The oath of office taken by legislators in which they swear to protect and defend the Constitution, trumps any other oath that may follow, including any subsequent “secrecy pledge”. In fact, if a pledge of secrecy would cause or require them to violate their oath of office in any way, they are prohibited from swearing that pledge, because it would essentially be a de facto “loyalty oath” which is illegal.

    But whatever secrecy pledges members of Congress may take, if at any time they become aware of illegal activity that violates the Constitution, including any Federal law or valid Treaty to which the United States is a signed party, they are obligated by their oath of office to see to it that the law is followed.

    No secrecy pledge can be valid if it requires keeping unlawful acts secret. That would be the very definition of a “loyalty oath”, a term which is usually used today to describe an oath to a political party or other affiliation that would obligate a government official or politician to afford greater allegiance to a person, group, or ideology than to the Constitution as sworn in their oath of office.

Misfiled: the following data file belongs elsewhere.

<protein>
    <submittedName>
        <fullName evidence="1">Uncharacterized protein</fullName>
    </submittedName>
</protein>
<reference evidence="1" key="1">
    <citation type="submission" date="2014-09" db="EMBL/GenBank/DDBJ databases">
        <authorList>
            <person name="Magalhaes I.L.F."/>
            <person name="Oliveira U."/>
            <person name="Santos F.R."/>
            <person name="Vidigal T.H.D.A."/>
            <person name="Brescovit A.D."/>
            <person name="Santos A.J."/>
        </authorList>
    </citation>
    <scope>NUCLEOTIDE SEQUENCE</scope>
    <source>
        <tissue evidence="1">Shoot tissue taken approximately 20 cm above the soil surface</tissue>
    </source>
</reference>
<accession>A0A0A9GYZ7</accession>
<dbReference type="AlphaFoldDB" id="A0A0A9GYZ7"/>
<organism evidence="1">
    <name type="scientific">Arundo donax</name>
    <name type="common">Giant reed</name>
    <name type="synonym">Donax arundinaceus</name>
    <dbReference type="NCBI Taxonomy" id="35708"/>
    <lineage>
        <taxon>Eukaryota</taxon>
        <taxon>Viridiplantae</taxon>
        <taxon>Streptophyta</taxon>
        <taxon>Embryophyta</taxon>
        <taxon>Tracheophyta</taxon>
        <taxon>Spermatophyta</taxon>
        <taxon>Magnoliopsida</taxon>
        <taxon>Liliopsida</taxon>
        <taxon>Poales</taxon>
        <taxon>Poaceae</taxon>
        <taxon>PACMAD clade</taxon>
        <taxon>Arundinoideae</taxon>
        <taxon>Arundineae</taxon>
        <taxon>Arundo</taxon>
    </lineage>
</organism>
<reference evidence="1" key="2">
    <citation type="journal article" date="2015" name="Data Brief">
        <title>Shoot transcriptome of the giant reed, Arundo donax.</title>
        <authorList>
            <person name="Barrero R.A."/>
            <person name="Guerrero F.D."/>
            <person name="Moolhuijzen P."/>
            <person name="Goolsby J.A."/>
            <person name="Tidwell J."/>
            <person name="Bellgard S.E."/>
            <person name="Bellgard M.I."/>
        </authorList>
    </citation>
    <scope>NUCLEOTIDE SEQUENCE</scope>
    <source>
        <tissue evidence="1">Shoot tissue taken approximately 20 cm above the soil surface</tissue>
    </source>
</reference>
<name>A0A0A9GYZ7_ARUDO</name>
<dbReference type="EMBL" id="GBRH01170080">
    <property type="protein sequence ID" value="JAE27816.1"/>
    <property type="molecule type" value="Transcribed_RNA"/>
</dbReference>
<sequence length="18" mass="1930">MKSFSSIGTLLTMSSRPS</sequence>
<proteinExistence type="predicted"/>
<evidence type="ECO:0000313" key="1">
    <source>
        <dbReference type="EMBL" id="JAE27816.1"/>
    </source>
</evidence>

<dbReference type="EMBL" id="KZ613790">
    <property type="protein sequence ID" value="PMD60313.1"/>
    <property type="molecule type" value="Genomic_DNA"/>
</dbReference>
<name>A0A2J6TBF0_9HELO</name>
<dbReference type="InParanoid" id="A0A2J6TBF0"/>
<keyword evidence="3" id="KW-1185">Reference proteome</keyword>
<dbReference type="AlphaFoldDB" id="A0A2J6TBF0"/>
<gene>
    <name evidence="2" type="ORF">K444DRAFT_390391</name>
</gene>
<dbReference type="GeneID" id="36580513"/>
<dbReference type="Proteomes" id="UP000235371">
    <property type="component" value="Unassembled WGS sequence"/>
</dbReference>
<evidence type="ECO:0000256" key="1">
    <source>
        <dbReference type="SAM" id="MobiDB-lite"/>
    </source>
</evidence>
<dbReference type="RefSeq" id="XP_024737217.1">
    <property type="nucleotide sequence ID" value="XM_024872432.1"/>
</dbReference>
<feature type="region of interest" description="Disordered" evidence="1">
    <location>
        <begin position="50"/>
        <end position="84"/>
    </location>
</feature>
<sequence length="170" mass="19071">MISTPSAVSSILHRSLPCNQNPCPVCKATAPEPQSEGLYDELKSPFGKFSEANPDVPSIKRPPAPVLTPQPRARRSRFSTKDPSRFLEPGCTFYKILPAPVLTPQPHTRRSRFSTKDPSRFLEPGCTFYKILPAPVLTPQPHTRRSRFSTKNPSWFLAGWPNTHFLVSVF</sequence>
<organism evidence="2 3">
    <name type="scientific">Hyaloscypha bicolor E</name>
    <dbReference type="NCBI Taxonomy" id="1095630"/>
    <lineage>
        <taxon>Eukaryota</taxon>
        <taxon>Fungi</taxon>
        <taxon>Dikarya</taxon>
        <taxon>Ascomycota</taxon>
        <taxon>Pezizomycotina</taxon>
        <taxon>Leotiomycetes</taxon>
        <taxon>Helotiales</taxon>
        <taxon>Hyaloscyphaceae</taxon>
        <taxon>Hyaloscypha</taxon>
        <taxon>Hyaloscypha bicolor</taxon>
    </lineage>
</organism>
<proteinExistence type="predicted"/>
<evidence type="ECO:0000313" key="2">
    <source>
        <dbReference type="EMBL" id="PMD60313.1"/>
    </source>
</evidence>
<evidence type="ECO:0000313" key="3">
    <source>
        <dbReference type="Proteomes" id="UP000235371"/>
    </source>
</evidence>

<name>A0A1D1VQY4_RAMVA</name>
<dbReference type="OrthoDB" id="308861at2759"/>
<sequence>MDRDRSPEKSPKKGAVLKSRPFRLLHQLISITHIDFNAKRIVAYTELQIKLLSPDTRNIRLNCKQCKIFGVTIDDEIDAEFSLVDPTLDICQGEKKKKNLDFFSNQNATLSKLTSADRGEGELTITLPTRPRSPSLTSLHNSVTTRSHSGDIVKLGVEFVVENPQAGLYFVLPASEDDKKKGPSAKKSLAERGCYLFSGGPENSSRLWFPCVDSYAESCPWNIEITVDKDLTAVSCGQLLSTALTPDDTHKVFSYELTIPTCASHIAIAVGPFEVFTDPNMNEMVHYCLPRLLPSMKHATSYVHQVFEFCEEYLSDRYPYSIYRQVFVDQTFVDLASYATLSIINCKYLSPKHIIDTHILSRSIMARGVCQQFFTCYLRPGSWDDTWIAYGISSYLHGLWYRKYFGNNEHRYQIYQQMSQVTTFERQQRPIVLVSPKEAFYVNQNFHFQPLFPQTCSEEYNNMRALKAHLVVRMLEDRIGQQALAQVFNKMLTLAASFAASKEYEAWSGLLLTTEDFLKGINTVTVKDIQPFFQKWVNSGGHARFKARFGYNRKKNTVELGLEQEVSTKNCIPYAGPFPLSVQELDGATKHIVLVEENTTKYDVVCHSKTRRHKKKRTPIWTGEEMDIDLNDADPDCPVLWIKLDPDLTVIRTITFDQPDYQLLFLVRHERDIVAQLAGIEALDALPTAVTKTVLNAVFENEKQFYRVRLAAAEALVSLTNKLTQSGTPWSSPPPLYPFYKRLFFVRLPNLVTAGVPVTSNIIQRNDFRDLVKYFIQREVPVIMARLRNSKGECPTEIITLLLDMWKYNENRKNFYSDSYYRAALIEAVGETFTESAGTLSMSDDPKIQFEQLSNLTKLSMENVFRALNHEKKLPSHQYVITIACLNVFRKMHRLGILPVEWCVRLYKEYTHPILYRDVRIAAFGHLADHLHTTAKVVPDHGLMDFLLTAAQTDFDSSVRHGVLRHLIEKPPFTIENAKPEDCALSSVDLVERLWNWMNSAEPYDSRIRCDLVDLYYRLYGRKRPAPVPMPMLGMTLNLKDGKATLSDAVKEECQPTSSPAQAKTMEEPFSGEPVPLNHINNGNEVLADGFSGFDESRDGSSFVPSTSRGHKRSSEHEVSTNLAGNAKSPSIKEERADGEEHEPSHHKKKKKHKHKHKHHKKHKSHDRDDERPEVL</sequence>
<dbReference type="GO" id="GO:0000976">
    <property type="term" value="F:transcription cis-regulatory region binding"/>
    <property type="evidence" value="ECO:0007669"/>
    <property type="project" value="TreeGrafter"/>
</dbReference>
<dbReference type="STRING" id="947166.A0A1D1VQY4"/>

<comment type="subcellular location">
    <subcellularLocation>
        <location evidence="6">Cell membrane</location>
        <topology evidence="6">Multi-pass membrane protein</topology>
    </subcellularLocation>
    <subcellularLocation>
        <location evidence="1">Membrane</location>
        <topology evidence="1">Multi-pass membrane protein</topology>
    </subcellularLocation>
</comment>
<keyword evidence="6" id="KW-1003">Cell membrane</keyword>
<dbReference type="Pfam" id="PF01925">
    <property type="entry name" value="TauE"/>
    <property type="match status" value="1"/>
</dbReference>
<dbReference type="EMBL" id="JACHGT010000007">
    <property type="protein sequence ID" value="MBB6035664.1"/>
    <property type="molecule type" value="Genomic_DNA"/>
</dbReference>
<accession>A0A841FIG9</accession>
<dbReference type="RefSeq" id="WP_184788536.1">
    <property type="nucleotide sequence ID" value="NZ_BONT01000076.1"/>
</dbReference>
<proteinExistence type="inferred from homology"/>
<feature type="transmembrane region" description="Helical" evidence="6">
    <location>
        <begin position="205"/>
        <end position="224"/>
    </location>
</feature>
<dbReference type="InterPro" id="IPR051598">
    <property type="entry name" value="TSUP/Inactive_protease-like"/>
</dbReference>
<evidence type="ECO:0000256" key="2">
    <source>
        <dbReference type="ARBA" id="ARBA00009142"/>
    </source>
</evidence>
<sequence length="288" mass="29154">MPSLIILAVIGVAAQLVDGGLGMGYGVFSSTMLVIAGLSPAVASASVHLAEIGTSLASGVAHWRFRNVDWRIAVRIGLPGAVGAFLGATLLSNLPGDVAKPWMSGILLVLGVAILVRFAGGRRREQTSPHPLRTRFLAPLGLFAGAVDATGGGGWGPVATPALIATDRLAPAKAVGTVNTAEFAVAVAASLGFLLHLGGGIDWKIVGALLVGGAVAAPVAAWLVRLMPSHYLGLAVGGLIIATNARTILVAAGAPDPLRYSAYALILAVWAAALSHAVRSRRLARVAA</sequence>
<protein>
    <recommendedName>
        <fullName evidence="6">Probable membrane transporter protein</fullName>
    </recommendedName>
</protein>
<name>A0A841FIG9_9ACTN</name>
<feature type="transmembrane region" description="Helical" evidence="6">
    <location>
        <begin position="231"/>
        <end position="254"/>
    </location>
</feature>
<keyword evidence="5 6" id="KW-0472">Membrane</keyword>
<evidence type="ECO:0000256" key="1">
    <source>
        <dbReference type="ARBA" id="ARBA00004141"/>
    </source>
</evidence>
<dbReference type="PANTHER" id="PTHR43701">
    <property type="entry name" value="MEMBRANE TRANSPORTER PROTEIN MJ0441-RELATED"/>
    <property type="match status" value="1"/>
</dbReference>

A “loyalty oath” could be something like Sarah Taylor’s “oath to the President” that she takes “very seriously”. Remember when Senators Leahy and Specter nearly jumped out of their chairs when she actually said those words before the Judiciary Committee?


    Leahy: And then you said, I took an oath to the President, and I take that oath very seriously. Did you mean, perhaps, you took an oath to the Constitution?

    Taylor: Uh, I, uh, yes, you’re correct, I took an oath to the Constitution. Uh, but, what–

    Leahy: Did you take a second oath to the President?

    Taylor: I did not. I–

    Leahy: So the answer was incorrect.